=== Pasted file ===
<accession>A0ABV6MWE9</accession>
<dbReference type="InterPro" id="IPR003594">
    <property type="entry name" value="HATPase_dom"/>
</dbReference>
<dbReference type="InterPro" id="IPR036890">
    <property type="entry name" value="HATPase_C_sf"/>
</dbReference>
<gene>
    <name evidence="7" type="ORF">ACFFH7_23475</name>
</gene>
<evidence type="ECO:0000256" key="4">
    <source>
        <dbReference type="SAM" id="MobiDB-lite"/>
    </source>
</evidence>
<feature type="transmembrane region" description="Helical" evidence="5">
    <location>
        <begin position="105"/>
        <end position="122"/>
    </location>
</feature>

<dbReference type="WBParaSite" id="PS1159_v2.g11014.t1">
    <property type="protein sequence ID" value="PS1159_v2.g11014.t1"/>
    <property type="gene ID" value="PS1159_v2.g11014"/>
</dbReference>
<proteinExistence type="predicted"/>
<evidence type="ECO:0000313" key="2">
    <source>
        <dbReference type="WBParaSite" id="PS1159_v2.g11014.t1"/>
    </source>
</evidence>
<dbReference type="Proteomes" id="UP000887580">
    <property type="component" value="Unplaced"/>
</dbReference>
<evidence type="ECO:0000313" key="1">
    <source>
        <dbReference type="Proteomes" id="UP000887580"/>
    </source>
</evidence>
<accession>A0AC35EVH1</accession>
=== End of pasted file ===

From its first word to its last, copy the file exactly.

<accession>A0ABV6MWE9</accession>
<dbReference type="InterPro" id="IPR003594">
    <property type="entry name" value="HATPase_dom"/>
</dbReference>
<dbReference type="InterPro" id="IPR036890">
    <property type="entry name" value="HATPase_C_sf"/>
</dbReference>
<gene>
    <name evidence="7" type="ORF">ACFFH7_23475</name>
</gene>
<evidence type="ECO:0000256" key="4">
    <source>
        <dbReference type="SAM" id="MobiDB-lite"/>
    </source>
</evidence>
<feature type="transmembrane region" description="Helical" evidence="5">
    <location>
        <begin position="105"/>
        <end position="122"/>
    </location>
</feature>

<dbReference type="WBParaSite" id="PS1159_v2.g11014.t1">
    <property type="protein sequence ID" value="PS1159_v2.g11014.t1"/>
    <property type="gene ID" value="PS1159_v2.g11014"/>
</dbReference>
<proteinExistence type="predicted"/>
<evidence type="ECO:0000313" key="2">
    <source>
        <dbReference type="WBParaSite" id="PS1159_v2.g11014.t1"/>
    </source>
</evidence>
<dbReference type="Proteomes" id="UP000887580">
    <property type="component" value="Unplaced"/>
</dbReference>
<evidence type="ECO:0000313" key="1">
    <source>
        <dbReference type="Proteomes" id="UP000887580"/>
    </source>
</evidence>
<accession>A0AC35EVH1</accession>